In this essay, I will present the latest industry research as featured in Forbes, ZD Net, and highlight macro trends for brands, consumers and the growing landscape of influencer marketing tools.

Influencer Marketing Tech Landscape

Over the past few months, I’ve conducted a series of qualitative interviews and read a number of quantitative studies to understand how the influencer marketing landscape is changing.

Influencer fatigue has become a common theme for brands, consumers and influencers. In many ways, the current model is broken, here’s why:

According to a recent study featured by Forbes, brands pay more than 10x what they would pay to reach the same number of people in a traditional or digital media buy.

According to a recent study by Sprout Social, 46% of marketers believe influencer marketing should be part of their marketing plan, however only 19% have budget for it.

In many cases, the pressure to launch an influencer campaign often means that campaigns have loose metrics. Influencer matching continues to be a huge challenge for marketers. No tool has been able to solve the matching problem.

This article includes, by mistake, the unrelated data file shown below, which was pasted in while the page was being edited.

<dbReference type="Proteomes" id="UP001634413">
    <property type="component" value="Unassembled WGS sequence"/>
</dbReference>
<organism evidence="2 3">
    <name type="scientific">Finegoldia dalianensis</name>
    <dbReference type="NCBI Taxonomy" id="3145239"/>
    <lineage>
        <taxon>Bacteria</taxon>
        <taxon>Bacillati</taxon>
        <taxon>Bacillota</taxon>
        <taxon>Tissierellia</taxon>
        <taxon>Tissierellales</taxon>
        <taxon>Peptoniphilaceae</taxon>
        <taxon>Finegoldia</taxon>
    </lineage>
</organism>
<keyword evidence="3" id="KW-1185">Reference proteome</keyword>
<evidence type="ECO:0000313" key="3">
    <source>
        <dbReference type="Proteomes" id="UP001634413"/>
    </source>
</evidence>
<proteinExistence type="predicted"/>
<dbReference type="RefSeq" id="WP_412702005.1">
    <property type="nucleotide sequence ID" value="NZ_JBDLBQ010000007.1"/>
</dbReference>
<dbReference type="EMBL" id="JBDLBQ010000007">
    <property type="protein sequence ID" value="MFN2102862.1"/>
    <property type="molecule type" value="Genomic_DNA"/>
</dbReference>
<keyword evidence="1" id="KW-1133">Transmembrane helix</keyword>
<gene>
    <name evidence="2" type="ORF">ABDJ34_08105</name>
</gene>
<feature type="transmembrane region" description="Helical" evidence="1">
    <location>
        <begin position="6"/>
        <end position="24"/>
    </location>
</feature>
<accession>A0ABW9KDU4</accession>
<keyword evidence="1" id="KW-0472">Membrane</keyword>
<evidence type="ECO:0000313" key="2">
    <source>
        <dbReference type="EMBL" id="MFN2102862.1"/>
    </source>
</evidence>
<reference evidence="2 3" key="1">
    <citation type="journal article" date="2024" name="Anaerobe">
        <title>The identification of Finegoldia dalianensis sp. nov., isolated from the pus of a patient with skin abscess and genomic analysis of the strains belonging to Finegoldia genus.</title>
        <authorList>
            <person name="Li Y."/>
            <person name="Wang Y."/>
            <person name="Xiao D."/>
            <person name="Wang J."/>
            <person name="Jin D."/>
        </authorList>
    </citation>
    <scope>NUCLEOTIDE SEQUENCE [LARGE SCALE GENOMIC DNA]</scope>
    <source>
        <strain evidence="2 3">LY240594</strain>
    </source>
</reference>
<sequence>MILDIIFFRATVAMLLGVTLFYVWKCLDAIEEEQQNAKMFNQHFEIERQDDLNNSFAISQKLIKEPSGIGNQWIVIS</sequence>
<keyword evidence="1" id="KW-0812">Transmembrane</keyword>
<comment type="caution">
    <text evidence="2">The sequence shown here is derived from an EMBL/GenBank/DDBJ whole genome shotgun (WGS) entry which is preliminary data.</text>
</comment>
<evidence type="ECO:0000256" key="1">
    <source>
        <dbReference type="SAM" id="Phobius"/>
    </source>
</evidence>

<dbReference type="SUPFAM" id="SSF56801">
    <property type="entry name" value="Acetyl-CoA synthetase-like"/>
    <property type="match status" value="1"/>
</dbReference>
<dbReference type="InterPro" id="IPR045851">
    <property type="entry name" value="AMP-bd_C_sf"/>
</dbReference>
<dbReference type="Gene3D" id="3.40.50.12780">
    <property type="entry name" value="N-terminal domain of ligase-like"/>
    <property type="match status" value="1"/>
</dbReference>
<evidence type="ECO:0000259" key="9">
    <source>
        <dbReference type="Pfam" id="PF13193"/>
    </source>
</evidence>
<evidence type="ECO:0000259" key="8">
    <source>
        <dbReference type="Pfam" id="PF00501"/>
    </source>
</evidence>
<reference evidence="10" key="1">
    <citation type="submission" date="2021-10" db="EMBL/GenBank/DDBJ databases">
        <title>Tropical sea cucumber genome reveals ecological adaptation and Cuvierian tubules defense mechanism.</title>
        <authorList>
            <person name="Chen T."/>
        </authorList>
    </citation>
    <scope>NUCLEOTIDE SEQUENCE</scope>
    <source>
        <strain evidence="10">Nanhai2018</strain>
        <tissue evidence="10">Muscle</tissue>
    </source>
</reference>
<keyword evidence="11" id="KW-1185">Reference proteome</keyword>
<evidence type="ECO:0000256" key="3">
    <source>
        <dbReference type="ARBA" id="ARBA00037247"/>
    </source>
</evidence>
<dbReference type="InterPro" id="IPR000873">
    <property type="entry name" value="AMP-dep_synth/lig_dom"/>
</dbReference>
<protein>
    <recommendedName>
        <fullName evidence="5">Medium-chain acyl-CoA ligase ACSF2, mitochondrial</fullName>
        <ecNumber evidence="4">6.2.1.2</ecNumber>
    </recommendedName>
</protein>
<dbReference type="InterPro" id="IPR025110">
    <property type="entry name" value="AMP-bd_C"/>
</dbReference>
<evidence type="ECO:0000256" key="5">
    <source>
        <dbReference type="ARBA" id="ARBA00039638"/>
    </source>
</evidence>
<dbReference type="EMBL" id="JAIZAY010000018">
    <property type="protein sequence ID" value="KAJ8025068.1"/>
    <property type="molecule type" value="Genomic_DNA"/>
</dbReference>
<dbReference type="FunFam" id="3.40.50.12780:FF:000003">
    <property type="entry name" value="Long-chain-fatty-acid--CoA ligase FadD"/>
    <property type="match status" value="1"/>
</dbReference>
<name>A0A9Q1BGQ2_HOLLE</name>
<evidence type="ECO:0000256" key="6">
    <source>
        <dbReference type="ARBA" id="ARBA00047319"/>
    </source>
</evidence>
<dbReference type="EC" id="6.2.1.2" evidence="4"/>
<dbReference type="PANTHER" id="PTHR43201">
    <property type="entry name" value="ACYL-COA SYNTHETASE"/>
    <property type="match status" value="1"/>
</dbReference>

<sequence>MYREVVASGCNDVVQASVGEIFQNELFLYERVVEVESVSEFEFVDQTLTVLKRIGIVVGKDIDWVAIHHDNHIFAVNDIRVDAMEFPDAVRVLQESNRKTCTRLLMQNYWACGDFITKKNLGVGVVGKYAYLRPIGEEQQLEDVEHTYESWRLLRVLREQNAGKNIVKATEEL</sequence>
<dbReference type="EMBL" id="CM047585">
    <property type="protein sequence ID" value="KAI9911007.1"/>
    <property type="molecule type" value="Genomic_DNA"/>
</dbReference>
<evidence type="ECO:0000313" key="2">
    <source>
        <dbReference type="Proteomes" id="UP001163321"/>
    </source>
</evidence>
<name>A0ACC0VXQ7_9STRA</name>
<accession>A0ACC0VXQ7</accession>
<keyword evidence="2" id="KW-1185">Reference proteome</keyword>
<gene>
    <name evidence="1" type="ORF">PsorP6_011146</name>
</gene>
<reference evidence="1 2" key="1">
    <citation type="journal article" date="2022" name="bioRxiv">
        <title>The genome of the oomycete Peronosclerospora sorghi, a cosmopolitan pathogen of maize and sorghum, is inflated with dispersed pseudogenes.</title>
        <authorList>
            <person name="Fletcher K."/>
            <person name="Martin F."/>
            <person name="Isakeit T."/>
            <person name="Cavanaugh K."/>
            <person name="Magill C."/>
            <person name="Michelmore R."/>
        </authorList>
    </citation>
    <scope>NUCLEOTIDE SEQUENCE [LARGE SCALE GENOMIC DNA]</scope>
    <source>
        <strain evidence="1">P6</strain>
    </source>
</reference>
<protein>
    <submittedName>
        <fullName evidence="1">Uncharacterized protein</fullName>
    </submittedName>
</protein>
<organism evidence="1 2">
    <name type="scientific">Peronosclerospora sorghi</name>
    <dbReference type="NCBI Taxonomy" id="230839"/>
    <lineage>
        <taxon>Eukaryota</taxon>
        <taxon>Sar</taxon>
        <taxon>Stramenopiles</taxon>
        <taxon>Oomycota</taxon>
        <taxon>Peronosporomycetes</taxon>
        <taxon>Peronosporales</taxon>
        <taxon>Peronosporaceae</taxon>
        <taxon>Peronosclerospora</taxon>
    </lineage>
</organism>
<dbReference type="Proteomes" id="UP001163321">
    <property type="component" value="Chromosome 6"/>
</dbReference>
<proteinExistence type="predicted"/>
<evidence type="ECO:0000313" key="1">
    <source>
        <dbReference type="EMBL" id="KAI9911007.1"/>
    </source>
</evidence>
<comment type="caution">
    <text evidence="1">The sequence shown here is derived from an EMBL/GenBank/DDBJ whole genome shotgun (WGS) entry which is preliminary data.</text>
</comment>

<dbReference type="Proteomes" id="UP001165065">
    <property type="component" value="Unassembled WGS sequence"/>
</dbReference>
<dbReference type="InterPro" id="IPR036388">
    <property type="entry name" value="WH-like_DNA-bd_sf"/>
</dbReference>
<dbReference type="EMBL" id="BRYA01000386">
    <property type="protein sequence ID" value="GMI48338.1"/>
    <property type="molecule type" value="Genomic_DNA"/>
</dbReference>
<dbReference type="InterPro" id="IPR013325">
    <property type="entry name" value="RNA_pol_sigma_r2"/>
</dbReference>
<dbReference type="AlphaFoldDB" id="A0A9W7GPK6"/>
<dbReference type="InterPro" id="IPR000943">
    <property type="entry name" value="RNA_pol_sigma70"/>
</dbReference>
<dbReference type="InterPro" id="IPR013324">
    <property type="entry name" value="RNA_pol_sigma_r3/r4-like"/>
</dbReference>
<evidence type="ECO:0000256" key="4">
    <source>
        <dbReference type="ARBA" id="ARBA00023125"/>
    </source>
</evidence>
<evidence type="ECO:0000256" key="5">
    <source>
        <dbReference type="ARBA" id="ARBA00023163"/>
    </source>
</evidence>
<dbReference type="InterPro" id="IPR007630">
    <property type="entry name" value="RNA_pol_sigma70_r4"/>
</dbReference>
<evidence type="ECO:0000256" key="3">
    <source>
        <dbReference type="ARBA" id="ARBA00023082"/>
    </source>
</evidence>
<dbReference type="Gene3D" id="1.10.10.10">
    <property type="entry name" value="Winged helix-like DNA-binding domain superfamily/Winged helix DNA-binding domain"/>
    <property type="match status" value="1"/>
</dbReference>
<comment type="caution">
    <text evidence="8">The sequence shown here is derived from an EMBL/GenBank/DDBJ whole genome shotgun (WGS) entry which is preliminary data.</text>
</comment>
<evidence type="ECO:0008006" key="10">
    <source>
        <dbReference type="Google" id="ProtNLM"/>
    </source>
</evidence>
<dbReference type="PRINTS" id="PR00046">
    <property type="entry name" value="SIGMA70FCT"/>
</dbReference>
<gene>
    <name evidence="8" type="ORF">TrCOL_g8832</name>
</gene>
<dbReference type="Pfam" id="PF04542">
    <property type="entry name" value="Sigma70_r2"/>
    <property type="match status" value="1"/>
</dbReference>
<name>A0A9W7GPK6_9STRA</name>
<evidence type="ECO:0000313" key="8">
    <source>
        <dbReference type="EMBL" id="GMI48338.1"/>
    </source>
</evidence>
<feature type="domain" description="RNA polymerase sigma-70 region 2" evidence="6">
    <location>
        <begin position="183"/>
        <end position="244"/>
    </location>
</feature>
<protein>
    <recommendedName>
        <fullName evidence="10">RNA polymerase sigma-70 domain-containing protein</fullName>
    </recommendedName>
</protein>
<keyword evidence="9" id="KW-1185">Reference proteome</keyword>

Brands are spending up to $500 million a year on fraudulent followers.

Changes in follower count attributed to fake followers

From an influencer perspective, the pressure to grow your fan base leads has led to top celebrities and influencers paying for fake followers.

Patterns that indicate fake followers include batches of new followers created within a certain timeframe, many of these accounts will appear and disappear within a short period of time.

While nine of out ten influencers say they must already like a brand to accept its sponsorship, 71% of influencers’ income is almost exclusively from sponsored content, versus more traditional ad streams like display ads, affiliate links and e-commerce. If you want to make money, you have to partner with big brands.

Bad matching = more brand control = fake posts. 80% of influencers say they are deterred to work with brands that control their content too much. Influencers want to create their own brand, not mirror someone else’s brand.

Fake posts = low engagement from consumers. The average engagement rate for an influencer post is around 4%. This means 40 likes, comments or clicks for every 1,000 impressions.

In many cases, brands are reducing paid spend for influencer marketing and re-investing in owned channels such as customer support as a lever for user-generated content and reviews.

Consumers are almost twice as likely to consider a product recommended from a friend rather than an influencer. 61% say they’d be more likely to research a product or service recommended on social by a friend versus only 36% for influencers.